In the famous book of the Italian gastronome, cook and writer Pellegrino Artusi, under the name of Torta Ricciolina or Torta di Tagliatelle, you’ll find two recipes dedicated to this cake. Today there are some different versions of Torta Ricciolina but, after all, they are all connected.
First of the recipe, I’d like to tell you something about the origins of this old and special cake. Special because tagliatelle, a fresh pasta usually served with ragù bolognese, here turn into a sweet recipe.
Tagliatelle cake: a traditional sweet.
It is typical of the Emilia area, created in the city of Ferrara, and it’s composed of three layers: the base is made of shortcrust pastry; the filling is made with almonds, amaretti cookies and candied fruit (if you don’t like them, please don’t turn your nose up, continue reading, what I propose is a version respectful of the tradition but less sweet); to complete the cake there is a last layer of tagliatelle.
Despite the name, to make the cake uses thin and narrow tagliatelle or, even better, egg tagliolini.
At the origins of the Tagliatelle cake.
The first notes that refer to the cake, which seems a stuffed tart, date back to the Renaissance. From a geographical and political point of view, the dessert originated in Ferrara, at the time ruled by the Este family. Legend has it that it was created taking inspiration from the long blonde hair of Lucrezia Borgia, lady of the city of Ferrara after her marriage to Alfonso I d’Este, Duke of Ferrara, Mantua and Reggio Emilia.
For this reason the origins of the cake are now claimed by all the major cities that were part of the Estensi estate and is also prepared in the areas geographically contiguous to their domains.
There are a Mantuan version, with several layers of puff pastry and without candied fruit, and a Modenese version (Modena was at one point the capital of the Este dukedom), with cocoa powder and Sassolino liqueur (typical of Modena).
Among the different recipes, there is also a Bolognese version, geographically close to Ferrara and Modena, sometimes without candied fruit (the recipe is deposited at the local Chamber of Commerce).
To be honest, along the Via Emilia there are different versions of the same recipe that, everywhere, is a holiday cake: there are those who prepare it for Christmas and those who prepare it for Easter, in any case this is a cake reserved for special events or Sunday lunch.
It has a rich flavor and you can bake it several days in advance, as it used to be done in the past, because it tastes better.
The Ricciolina cake of Artusi. And my version.
In his famous L’Arte di mangiar bene, the Italian gastronome wrote two versions of the same cake, determined to modify the first version (Recipe n. 578) to make it “kinder in appearance and more delicate in taste”. In the next one (n. 579) instead of pieces of candied fruit, there are just pieces of candied orange. A solution that I also like the most since I’m not a lover of too sweet sweets and candied fruit.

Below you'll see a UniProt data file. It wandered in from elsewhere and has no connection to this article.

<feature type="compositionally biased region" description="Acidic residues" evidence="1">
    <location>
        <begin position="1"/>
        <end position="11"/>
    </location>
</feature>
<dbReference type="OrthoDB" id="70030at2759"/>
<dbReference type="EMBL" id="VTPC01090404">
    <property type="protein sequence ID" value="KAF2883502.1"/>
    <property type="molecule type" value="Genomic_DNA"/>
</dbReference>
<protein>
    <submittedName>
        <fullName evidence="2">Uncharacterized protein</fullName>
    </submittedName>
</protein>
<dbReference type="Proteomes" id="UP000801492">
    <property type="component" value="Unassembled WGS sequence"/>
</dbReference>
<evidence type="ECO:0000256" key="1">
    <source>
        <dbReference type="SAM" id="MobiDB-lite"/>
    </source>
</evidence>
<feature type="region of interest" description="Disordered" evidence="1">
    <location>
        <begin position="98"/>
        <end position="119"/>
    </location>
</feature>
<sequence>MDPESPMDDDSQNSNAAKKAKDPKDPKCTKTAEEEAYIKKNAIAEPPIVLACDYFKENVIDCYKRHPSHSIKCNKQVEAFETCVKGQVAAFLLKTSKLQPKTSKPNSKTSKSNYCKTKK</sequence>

Trying to make this cake a little less sweet without breaking away from tradition, I read many recipes and did several tests. I had never prepared this cake and I thank the blog, but especially the readers, for the occasion that offers me to cook all the recipes of the Emilia-Romagna tradition.
Following my taste I tried with and without bitter oranges. I liked it both ways. As a lemon lover, grated rind is indispensable to me.
Just a last thing on the pasta (but read also food tips before the recipe): it must be fresh egg pasta.
Buona cucina, Monica
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- Tagliatelle, indeed not! Tagliatelline, very very thin. You can use them fresh or dried (but always made with egg). If it’s fresh, just made, no problem because it will be soft and you can handle it easily. If it is dried egg pasta, proceed in this ways: put tagliolini nest in a pan with water, bring to a boil and cook without stirring or breaking the nest. Drain the nest with a slotted spoon or a turning spatula, place on a plate, let it cool, then gently widen the nest to cover the entire surface of the cake.
- If you don’t have bitter almond liqueur, some rum will be ok.
Tagliatelle Cake Recipe
Serves 6, round mold 14cm diameter
For the Base
200 g flour 00
100 g butter
40 g brown sugar
1 small egg
For the filling
150 g almonds, peeled
60 g sugar
grated peel of 1 organic lemon
30 g candied bitter orange peel, if you prefer to use candied citron
1 teaspoon scarce of natural vanilla extract
50 g butter
1 tablespoon of bitter almond liqueur
1 nest of noodles, about 65 g
To finish, just enough of:
For the Base
In a bowl, mix flour and sugar. Add the cold chunks of butter and the whole egg.
Knead with your fingertips so as not to heat the butter too much until the dough is smooth and compact. Wrap in the film and let it rest in the fridge for about 30-40 minutes.
For the filling
Roast the almonds in a pan for a few minutes. Then coarsely chopped and mixed with sugar. Add the egg, lemon zest, finely chopped candied oranges, vanilla and liqueur. Mix well.
Roll out the shortcrust pastry very thin, cover the mold, equalize the edges eliminating the excess dough, fill with the filling almost to the edge reaching about 1/2 cm below.
Cover with the nest of tagliatelline so that the entire surface of the cake is covered with a layer of dough.
Sprinkle with butter flakes, then with brown and powdered sugar.
Cover with aluminum foil and bake n preheated oven at 180C degrees, static oven, for 15 minutes. Then remove the lid of aluminium and cook for another 20-25 minutes.
After this time, if tagliolini aren’t enough gold, turn on the grill function during the last minutes of cooking or cook until brown.
The Tagliatelle cake is best one or two days after baking.
However, let it cool completely before serving.